Top 7 Key Performance Indicators in the Construction Industry

October 14, 2019 Command Alkon

Key Performance Indicators (KPIs) are used by companies to measure and grade the performance of certain operations, partners, customers, managers, and more business practices in an effort to meet strategic and operational goals. Additionally, companies rate KPIs to ensure continuous improvement, leading to better bottom-line profits, happier customers, and improved productivity.

What KPIs should your construction business use to gauge and measure performance?

Dodge Data and Analytics surveyed trade contractors and professionals to identify the top KPIs for improving performance. These included the following:

  1. Documentation – Businesses need to compare issues within bids, quotes and other documents within past projects to continually improve operations and to mitigate risk. Many construction industry businesses have access to data within their supply chains, but few capture the data and do anything with it. Per the Dodge study, while 54% of respondents capture error omissions and construction issues from construction documentation, only 47% “compare errors, omissions, and constructability issues in construction documents to past projects.”
  2. Request for Information (RFI) – Over 73% of respondents log RFIs and responses on over half of their projects and only 30% use that information to compare past projects in order to reduce risks. By closely collaborating with engineers on an RFI, it has been found that fewer change orders occur once the project starts. The survey results mention, “Using historical data to identify the root cause of the RFI and measuring time to receive a response can help contractors see where the potential breakdowns in communication are occurring between teams, aiding them in implementing more efficient practices on future projects.”
  3. Change Orders – measuring turnaround time, root cause evaluation, and change order impact on the job schedule. By capturing this information, companies gain a deeper understanding of the issues impacting their project delivery process.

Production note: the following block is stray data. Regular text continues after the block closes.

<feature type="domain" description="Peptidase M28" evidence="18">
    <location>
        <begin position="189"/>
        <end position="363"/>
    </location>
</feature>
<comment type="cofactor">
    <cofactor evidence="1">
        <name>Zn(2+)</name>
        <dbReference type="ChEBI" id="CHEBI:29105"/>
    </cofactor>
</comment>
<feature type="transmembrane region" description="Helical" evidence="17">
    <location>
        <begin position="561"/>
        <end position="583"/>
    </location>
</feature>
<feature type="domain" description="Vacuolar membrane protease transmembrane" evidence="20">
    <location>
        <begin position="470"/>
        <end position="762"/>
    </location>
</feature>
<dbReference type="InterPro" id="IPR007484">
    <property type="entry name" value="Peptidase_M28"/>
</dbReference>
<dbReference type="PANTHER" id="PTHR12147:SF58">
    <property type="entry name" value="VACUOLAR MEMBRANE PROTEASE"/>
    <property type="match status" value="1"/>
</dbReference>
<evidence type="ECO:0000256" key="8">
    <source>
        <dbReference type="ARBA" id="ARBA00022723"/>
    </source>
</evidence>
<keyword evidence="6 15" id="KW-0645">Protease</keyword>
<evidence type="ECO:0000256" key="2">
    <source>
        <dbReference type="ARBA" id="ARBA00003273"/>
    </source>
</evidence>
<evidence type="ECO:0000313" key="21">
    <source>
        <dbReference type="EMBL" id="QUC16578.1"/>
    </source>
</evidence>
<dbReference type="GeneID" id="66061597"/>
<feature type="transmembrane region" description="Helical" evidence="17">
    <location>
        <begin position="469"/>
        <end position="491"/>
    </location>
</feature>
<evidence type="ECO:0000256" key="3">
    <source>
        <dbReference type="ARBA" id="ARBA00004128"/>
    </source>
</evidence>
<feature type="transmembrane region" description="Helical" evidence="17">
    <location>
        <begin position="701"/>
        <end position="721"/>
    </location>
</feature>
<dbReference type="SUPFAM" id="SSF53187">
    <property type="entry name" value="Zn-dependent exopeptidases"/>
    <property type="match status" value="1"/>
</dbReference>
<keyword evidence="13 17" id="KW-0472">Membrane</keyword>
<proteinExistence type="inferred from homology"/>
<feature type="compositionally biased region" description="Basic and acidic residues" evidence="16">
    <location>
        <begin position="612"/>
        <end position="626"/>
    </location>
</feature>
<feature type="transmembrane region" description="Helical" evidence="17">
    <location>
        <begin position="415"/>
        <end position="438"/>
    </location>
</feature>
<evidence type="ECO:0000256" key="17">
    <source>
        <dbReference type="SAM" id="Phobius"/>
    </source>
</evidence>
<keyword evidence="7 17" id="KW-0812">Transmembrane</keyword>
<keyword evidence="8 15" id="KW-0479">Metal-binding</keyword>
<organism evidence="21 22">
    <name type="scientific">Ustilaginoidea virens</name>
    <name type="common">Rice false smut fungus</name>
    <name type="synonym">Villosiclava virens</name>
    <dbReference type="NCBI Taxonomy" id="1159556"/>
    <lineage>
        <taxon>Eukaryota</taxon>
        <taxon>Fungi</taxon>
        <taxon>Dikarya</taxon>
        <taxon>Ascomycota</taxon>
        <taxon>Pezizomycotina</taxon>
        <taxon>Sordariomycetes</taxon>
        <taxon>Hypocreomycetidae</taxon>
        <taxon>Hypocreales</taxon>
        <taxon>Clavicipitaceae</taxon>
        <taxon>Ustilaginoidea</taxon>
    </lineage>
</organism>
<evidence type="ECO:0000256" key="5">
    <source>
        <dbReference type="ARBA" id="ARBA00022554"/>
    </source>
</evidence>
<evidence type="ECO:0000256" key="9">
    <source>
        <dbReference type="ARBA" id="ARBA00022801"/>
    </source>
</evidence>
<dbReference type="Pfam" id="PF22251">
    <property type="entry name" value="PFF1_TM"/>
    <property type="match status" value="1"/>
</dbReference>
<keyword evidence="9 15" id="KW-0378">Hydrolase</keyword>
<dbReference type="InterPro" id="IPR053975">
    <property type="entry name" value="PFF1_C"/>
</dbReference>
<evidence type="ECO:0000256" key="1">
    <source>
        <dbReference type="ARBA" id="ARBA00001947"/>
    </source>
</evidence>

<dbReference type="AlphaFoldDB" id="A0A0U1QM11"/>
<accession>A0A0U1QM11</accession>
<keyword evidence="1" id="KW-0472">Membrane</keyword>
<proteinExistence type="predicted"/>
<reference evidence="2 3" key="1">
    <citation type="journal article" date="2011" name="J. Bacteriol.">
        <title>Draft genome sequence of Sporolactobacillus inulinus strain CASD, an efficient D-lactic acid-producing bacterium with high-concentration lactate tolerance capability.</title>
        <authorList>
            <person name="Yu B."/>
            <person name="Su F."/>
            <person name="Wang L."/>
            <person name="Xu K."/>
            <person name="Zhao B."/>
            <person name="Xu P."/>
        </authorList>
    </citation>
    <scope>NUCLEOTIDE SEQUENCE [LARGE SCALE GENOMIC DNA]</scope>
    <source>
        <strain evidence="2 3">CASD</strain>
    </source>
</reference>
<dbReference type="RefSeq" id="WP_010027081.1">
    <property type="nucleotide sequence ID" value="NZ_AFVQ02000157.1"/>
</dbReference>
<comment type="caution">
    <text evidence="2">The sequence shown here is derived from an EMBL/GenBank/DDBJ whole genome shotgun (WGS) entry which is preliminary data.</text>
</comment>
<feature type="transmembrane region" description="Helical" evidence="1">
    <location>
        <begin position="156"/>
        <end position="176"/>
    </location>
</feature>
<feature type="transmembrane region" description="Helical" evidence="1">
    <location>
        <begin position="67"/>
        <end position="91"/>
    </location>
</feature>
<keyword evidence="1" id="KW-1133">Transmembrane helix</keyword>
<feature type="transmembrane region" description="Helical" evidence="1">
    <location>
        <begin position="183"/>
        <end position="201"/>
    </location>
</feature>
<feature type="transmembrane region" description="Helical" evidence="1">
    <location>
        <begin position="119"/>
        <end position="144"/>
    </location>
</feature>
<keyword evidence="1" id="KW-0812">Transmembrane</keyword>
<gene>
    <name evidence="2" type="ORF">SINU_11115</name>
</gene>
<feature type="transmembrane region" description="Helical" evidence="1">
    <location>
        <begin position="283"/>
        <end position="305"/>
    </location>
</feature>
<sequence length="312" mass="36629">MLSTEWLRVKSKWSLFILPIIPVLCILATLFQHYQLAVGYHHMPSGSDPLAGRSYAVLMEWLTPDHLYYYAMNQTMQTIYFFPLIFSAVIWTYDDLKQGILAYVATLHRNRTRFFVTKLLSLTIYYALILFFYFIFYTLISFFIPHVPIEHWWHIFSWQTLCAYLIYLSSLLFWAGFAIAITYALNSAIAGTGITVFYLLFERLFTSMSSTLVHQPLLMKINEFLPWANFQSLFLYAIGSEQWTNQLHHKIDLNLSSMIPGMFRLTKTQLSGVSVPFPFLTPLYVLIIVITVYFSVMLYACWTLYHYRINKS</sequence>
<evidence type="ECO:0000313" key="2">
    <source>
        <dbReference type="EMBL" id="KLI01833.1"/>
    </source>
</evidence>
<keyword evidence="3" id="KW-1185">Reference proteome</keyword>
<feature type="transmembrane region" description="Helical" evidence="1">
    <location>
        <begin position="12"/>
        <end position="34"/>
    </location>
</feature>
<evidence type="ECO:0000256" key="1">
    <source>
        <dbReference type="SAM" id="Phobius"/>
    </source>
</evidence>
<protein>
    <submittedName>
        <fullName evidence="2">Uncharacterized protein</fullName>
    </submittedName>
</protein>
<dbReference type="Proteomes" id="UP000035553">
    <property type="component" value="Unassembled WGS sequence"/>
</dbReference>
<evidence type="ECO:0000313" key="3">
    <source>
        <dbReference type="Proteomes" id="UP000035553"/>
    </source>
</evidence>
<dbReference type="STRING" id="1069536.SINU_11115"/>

4. Schedules – frequency of updating schedules and other related activities and outcomes, including information of how frequently project timelines slip. Schedule changes must be captured in a timely manner; with wireless and mobile devices, managers can alert jobsite personnel in real-time of changes. Telematics devices in trucks can alert dispatch if they are going to be late delivering materials; managers can then find alternative suppliers or divert another truck with the right materials.
  5. Safety and Inspections – The survey shows that 53% of large general contractors are using software to manage safety and inspections. By managing documentation of inspections and safety checks, companies can provide historical references if needed.
  6. Labor Productivity – Contractors see problems with the coordination and communication between project team members and issues with the quality of contract documents as the key contributors to decreased labor productivity. Allowing all project stakeholders to connect, communicate, and collaborate over a collaborative network ensure projects are well coordinated and everyone is on the same page.
  7. Quality and Close-Out – According to the survey, 70% of contractors use software to manage punch list activities on 25% of their projects. Keeping track of what needs to be done on the close-out means items get done on-time and within budget.

Focusing on these seven KPIs confirms that improvements in project performance will occur. Use the metrics from the seven KPIs to identify areas of improvement and begin to establish best practices that keep your business continually improving.

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